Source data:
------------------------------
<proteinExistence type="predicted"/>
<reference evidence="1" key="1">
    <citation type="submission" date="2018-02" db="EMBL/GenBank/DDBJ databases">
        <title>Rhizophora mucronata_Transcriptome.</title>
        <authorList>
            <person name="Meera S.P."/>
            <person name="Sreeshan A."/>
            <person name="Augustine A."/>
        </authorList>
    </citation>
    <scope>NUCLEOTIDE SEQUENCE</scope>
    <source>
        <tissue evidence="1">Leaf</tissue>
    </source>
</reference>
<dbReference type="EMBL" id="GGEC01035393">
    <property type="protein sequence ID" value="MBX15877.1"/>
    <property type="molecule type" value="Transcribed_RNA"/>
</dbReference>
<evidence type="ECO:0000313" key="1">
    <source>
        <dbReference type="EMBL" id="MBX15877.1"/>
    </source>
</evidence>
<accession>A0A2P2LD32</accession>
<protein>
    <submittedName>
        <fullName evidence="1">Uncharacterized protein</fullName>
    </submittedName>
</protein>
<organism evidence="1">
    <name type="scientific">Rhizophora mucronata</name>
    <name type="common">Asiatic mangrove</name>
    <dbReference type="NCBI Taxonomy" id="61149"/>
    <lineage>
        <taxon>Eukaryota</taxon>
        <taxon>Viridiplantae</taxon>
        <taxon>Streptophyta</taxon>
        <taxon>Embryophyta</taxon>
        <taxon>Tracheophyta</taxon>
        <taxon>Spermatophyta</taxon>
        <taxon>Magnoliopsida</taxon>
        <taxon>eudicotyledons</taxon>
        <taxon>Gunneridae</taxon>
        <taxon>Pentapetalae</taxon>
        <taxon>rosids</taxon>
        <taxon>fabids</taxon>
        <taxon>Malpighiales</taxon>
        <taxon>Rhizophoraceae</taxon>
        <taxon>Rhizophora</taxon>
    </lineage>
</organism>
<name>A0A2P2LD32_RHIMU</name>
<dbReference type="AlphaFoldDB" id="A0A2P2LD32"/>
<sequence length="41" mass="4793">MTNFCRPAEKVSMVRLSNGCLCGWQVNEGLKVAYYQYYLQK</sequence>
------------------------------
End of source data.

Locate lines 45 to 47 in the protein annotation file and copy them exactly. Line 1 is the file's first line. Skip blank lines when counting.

        <taxon>Pentapetalae</taxon>
        <taxon>rosids</taxon>
        <taxon>fabids</taxon>